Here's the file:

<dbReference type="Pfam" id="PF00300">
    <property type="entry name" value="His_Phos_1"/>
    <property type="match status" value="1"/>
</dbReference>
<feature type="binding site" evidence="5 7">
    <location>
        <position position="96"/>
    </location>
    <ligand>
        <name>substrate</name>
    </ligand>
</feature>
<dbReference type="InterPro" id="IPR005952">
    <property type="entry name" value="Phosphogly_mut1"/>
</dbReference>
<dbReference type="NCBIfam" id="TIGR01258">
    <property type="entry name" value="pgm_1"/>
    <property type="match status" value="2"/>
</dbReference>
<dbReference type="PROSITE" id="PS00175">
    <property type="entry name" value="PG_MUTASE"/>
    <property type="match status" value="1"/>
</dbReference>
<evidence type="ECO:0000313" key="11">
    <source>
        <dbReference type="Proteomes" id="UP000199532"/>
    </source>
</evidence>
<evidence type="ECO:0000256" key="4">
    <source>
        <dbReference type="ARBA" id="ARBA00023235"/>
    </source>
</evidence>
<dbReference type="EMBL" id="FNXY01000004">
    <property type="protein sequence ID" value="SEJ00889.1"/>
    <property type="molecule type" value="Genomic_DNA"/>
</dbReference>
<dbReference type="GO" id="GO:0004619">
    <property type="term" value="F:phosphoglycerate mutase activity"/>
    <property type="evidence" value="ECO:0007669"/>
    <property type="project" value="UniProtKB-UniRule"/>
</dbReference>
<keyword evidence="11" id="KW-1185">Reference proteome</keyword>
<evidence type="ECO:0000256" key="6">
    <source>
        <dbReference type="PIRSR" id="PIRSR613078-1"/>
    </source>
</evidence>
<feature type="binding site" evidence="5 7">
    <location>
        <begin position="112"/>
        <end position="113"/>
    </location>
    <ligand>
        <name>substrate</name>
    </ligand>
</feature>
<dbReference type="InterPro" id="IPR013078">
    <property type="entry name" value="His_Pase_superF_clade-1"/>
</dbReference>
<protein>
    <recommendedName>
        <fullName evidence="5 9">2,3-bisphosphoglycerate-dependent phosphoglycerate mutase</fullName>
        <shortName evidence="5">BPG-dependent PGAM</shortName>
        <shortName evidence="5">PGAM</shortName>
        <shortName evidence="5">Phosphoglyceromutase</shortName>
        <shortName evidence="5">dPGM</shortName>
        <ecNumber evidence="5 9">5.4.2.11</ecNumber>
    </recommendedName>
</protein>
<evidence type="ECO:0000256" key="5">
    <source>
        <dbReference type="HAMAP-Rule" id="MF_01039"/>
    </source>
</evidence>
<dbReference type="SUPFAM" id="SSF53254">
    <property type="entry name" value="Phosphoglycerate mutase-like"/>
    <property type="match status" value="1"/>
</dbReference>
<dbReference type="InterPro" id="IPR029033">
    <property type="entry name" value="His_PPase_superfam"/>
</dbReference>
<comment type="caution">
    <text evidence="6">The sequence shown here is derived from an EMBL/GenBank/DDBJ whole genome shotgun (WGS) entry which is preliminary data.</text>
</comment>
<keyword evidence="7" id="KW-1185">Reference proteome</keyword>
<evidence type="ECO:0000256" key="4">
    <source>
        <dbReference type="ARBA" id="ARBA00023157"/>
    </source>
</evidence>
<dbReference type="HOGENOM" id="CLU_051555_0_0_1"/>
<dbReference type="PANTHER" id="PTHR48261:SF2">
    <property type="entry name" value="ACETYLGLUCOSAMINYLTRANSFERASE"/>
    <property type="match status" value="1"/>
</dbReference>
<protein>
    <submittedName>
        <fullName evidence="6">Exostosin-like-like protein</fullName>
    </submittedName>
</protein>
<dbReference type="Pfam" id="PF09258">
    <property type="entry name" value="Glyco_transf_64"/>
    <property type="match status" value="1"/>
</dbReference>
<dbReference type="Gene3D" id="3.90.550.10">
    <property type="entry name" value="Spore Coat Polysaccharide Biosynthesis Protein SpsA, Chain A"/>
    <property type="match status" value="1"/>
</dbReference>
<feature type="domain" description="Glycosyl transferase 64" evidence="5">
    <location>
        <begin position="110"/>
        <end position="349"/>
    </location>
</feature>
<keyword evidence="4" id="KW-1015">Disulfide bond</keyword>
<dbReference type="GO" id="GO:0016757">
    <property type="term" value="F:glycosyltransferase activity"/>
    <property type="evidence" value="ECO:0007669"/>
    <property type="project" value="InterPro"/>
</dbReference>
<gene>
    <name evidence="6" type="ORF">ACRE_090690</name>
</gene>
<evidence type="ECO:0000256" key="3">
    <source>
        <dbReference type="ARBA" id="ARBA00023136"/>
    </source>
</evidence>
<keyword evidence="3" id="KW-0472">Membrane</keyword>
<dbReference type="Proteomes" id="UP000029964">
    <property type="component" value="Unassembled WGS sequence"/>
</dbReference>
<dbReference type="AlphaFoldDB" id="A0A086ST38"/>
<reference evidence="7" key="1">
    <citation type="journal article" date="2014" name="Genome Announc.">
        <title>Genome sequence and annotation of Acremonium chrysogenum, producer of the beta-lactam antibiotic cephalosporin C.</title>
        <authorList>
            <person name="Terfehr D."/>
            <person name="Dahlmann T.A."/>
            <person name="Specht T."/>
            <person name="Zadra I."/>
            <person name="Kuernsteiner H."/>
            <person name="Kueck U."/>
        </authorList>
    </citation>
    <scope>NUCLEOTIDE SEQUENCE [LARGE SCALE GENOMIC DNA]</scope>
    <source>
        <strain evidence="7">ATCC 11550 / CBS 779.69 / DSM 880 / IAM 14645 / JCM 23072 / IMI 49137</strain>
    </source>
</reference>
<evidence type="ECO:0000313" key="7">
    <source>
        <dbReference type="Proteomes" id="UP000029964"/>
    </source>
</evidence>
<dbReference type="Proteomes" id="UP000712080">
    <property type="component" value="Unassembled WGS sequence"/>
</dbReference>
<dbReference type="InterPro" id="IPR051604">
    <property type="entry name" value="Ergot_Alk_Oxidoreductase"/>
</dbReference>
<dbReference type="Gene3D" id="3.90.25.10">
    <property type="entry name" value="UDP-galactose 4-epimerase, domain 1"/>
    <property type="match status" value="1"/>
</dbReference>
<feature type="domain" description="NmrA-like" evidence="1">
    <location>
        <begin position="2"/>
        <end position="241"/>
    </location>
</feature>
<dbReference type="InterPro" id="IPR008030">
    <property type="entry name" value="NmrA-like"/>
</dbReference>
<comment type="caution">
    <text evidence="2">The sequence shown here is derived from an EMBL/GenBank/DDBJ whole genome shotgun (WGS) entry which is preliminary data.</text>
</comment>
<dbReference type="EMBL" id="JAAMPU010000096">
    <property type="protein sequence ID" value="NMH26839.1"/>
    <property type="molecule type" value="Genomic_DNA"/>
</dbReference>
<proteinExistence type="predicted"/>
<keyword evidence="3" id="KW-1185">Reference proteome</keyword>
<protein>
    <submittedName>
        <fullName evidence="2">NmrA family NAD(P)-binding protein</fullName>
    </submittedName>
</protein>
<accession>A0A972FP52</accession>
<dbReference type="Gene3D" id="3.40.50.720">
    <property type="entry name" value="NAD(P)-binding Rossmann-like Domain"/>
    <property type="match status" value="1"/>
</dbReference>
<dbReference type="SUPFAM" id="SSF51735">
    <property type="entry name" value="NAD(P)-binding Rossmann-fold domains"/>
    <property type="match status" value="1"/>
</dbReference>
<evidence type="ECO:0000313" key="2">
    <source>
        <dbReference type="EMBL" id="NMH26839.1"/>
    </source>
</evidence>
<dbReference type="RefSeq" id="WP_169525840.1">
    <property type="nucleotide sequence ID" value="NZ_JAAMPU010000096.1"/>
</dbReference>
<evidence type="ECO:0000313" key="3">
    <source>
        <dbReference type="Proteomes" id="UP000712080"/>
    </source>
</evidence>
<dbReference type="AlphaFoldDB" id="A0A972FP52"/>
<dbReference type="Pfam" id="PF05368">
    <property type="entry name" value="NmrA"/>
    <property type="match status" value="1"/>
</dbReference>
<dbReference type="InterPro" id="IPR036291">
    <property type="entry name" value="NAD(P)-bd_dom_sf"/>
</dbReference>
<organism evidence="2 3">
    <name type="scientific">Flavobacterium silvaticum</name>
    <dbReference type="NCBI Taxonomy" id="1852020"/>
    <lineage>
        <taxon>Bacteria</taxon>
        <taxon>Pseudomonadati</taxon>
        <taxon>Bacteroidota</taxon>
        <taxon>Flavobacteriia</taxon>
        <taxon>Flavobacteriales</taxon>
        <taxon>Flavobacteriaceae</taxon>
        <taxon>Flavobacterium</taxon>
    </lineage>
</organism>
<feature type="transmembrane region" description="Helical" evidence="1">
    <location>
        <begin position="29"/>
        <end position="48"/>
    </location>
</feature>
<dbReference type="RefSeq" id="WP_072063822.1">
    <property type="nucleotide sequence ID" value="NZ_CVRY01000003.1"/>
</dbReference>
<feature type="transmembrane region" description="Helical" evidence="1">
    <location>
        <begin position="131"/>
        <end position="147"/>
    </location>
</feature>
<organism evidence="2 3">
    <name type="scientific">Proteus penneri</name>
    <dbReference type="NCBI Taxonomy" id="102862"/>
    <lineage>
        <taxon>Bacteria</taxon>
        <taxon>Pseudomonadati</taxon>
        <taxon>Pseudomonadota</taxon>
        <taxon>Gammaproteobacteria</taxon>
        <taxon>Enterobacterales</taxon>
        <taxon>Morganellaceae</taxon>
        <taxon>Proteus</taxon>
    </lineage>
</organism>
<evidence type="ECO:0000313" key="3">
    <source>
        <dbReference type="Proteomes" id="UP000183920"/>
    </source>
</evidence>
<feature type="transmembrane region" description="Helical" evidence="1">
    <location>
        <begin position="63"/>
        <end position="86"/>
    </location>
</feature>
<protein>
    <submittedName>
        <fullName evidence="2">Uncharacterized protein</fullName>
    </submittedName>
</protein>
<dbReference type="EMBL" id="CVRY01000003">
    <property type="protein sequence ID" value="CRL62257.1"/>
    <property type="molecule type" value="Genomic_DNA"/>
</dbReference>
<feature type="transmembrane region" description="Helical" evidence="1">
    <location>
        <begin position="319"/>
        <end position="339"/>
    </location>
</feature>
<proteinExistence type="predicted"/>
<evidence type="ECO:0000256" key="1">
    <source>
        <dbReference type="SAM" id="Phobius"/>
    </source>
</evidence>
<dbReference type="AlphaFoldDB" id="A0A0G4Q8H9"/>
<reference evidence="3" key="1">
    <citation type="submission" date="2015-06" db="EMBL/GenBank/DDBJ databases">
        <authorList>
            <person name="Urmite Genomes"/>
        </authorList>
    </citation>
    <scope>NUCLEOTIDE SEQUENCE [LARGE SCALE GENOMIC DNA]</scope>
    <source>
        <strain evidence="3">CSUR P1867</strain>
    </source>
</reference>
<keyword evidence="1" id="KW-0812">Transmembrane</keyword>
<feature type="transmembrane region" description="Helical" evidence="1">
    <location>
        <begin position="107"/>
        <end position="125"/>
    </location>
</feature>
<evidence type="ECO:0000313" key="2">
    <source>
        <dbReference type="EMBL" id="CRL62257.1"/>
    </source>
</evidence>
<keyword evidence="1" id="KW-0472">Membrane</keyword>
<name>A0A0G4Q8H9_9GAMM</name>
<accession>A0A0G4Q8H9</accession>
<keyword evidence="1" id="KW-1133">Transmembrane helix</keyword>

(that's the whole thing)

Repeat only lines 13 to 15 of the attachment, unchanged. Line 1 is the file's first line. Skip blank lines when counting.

<dbReference type="InterPro" id="IPR005952">
    <property type="entry name" value="Phosphogly_mut1"/>
</dbReference>